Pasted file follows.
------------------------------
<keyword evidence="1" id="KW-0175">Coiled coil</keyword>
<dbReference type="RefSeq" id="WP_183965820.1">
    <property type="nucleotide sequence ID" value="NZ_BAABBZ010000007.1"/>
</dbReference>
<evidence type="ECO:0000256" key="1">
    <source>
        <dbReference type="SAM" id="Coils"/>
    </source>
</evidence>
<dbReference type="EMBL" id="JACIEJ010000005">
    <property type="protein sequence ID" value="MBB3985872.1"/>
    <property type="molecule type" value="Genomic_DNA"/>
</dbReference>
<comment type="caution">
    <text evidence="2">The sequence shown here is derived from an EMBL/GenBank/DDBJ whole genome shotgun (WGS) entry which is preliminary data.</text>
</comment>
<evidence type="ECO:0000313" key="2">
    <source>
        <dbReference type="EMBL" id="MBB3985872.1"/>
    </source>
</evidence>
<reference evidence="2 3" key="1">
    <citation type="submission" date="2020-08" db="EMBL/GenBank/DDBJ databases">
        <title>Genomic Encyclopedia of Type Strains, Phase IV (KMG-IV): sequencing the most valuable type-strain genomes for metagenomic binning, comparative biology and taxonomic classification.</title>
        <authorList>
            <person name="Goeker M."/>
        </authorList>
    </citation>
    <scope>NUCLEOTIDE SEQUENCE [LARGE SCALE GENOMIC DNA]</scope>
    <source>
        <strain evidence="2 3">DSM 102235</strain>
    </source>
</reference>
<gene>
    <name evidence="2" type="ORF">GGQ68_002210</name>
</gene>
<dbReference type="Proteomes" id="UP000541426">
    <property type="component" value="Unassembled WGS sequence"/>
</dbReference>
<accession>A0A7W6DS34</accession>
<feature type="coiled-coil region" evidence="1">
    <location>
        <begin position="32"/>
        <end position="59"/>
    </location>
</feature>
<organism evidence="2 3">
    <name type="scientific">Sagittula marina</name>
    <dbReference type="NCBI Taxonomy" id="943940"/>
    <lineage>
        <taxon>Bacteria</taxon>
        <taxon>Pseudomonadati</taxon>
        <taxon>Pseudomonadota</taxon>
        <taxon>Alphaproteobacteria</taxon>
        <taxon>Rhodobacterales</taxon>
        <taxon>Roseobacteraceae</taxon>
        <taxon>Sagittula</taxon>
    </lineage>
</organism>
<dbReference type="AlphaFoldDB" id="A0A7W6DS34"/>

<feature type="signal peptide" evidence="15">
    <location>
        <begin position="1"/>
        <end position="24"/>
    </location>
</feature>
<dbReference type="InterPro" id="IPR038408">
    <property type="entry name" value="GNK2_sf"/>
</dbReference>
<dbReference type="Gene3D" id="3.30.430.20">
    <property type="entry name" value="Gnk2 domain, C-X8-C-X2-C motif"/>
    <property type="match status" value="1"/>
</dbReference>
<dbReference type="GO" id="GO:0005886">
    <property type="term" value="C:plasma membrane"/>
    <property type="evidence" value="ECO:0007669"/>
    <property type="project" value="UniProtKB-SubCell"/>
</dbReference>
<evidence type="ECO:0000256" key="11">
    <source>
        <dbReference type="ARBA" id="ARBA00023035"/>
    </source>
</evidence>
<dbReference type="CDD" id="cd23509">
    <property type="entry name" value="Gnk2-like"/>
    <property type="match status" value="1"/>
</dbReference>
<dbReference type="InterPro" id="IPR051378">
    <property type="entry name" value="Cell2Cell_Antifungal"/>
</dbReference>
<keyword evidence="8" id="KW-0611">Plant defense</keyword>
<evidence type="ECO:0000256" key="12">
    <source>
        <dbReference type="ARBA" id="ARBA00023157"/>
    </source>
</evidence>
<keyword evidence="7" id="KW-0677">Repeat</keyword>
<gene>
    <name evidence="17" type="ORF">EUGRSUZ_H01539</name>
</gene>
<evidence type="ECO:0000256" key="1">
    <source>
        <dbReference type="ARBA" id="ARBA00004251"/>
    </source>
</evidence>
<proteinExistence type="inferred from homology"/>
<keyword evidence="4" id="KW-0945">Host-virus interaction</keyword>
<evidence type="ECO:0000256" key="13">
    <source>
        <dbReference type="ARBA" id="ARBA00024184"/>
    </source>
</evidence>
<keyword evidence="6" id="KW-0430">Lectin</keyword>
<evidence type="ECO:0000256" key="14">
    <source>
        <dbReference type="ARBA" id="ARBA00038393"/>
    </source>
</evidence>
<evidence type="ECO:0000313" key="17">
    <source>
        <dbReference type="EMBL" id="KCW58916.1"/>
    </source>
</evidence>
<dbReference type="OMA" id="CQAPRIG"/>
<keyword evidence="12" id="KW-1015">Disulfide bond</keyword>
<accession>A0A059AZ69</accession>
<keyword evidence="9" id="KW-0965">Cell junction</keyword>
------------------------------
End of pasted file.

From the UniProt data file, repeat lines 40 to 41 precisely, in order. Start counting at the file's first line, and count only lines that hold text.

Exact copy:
<accession>A0A7W6DS34</accession>
<feature type="coiled-coil region" evidence="1">